In his 2012 book "Barack Obama: The Story," Washington Post associate editor David Maraniss exposed Obama's memoir, "Dreams of My Father," as stuffed with false anecdotes. The author later recalled that when Obama objected, saying, "David, you called my book fiction," he replied: "No, Mr. President, I actually complimented you. I called it literature."
This time, the Pulitzer Prize-winning historian David Garrow -- best known for thick volumes on the life of Martin Luther King Jr. -- is the author insisting that Obama's memoir is a work of historical fiction in which the "most important composite character was the narrator."
In his book "Rising Star" -- a real doorstop of a book at 1,460 pages -- Garrow concluded that Obama's ambition devoured his progressive idealism. "While the crucible of self-creation had produced an ironclad will, the vessel was hollow at its core," he says.
Washington Post nonfiction book critic Carlos Lozada drew attention to a new character in the real life of Barack Obama: a woman who Garrow reports Obama asked to marry him. Sheila Miyoshi Jager is of Dutch and Japanese ancestry and now teaches at Oberlin College. In Obama's memoir, she ended up blurred into the composite white women he dated. You can't find her name in other Obama biographies either. How on Earth is it 2017 and no one in the media uncovered this simple yet significant fact?
There's a simple answer: Obama didn't want them to, and no one in the "objective" press displayed much interest in correcting his self-serving legend.
Garrow suggests that Jager originally said no in 1986 because her parents thought she was too young, but she says Obama grew ambitious and began to talk to her about being president one day. Her race would complicate that journey. Garrow cites Illinois Sen. Richard Newhouse, an African-American who was married to a white woman and dogged by whispers that he "talks black but sleeps white." One-term African-American Sen. Carol Moseley Braun, whose ex-husband was white, admitted that "an interracial marriage really restricts your political options."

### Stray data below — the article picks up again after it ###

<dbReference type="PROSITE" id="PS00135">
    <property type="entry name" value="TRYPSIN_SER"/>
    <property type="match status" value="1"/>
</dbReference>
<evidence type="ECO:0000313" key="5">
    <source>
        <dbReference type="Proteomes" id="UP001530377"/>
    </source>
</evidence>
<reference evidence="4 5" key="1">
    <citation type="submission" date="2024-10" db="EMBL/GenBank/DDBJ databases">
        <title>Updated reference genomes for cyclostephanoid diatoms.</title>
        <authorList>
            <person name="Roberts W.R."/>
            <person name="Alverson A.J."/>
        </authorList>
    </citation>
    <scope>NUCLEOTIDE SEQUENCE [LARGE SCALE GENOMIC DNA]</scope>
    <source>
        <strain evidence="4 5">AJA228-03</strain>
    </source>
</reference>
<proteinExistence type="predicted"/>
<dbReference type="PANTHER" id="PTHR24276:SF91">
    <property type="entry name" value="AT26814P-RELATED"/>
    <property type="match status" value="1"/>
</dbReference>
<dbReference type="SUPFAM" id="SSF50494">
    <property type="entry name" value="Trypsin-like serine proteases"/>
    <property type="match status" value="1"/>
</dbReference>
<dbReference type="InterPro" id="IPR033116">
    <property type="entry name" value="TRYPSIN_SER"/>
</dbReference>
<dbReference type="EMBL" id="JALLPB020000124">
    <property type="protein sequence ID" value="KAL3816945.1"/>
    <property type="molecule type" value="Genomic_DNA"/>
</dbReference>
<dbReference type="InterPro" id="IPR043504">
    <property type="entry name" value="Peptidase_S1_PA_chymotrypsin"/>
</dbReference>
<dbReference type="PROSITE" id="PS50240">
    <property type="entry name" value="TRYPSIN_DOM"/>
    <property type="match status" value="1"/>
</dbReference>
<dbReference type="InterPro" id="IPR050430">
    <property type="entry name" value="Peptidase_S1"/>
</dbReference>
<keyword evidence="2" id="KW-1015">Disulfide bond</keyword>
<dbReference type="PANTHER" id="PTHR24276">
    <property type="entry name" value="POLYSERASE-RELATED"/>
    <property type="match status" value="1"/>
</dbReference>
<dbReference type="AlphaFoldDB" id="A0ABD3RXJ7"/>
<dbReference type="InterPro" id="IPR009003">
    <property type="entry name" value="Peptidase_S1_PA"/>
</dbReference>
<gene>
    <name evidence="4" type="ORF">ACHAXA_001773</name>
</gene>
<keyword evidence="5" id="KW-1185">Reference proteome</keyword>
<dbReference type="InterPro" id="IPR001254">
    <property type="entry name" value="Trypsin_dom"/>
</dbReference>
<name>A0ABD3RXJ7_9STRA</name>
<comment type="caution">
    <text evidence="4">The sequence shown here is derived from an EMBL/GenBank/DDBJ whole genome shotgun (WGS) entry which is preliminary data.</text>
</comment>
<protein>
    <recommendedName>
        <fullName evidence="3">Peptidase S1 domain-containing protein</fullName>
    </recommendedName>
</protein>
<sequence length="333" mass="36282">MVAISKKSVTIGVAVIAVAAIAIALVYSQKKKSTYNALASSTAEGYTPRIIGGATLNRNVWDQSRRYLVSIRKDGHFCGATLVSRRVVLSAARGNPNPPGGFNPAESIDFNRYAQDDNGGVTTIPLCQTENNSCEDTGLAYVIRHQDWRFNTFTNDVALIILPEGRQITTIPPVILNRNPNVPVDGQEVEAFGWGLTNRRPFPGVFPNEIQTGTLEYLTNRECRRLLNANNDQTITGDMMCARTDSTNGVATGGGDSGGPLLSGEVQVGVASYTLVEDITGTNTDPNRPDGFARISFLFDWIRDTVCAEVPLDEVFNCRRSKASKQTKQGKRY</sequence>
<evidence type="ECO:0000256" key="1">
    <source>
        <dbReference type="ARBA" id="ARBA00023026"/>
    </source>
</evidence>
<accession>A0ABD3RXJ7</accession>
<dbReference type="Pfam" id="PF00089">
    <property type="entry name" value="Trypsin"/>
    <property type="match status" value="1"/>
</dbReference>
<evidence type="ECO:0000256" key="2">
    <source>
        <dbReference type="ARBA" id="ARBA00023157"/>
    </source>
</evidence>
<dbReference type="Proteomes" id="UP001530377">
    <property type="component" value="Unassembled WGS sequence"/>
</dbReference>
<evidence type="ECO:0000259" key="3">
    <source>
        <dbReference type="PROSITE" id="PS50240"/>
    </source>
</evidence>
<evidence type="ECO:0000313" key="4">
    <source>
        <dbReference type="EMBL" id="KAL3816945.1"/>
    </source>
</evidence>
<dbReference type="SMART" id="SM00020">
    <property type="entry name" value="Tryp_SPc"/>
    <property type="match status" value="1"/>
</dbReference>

So Obama went to Harvard Law School. One former classmate of his told Garrow, "the only thing I would have voted for Obama to do would have been to shut up." He reported that classmates created an "Obamanometer" to measure "how pretentious someone's remarks are in class." But in fact, Obama was elected as the first black president of the Harvard Law Review, which drew a gushing New York Times piece in 1990 -- the first of many.
Not everyone in the liberal media was receptive to Garrow's revelations. New York Times chief book critic Michiko Kakutani ripped it for having a "highly intemperate epilogue ... which almost reads like a Republican attack ad." The book "devolves into a condescending diatribe unworthy of a serious historian," she says. Horrors.
The book was "way more exhausting than exhaustive." The epilogue was painted as "filled with bald assertions and coy half-truths." As for Obama's outright lies and evasions, Kakutani offered the conclusion you might expect from a political party commissar: For reliable history, "Go back to Obama's own eloquent memoir," she says. In other words, "the myth shall set you free."
L. Brent Bozell III
and Tim Graham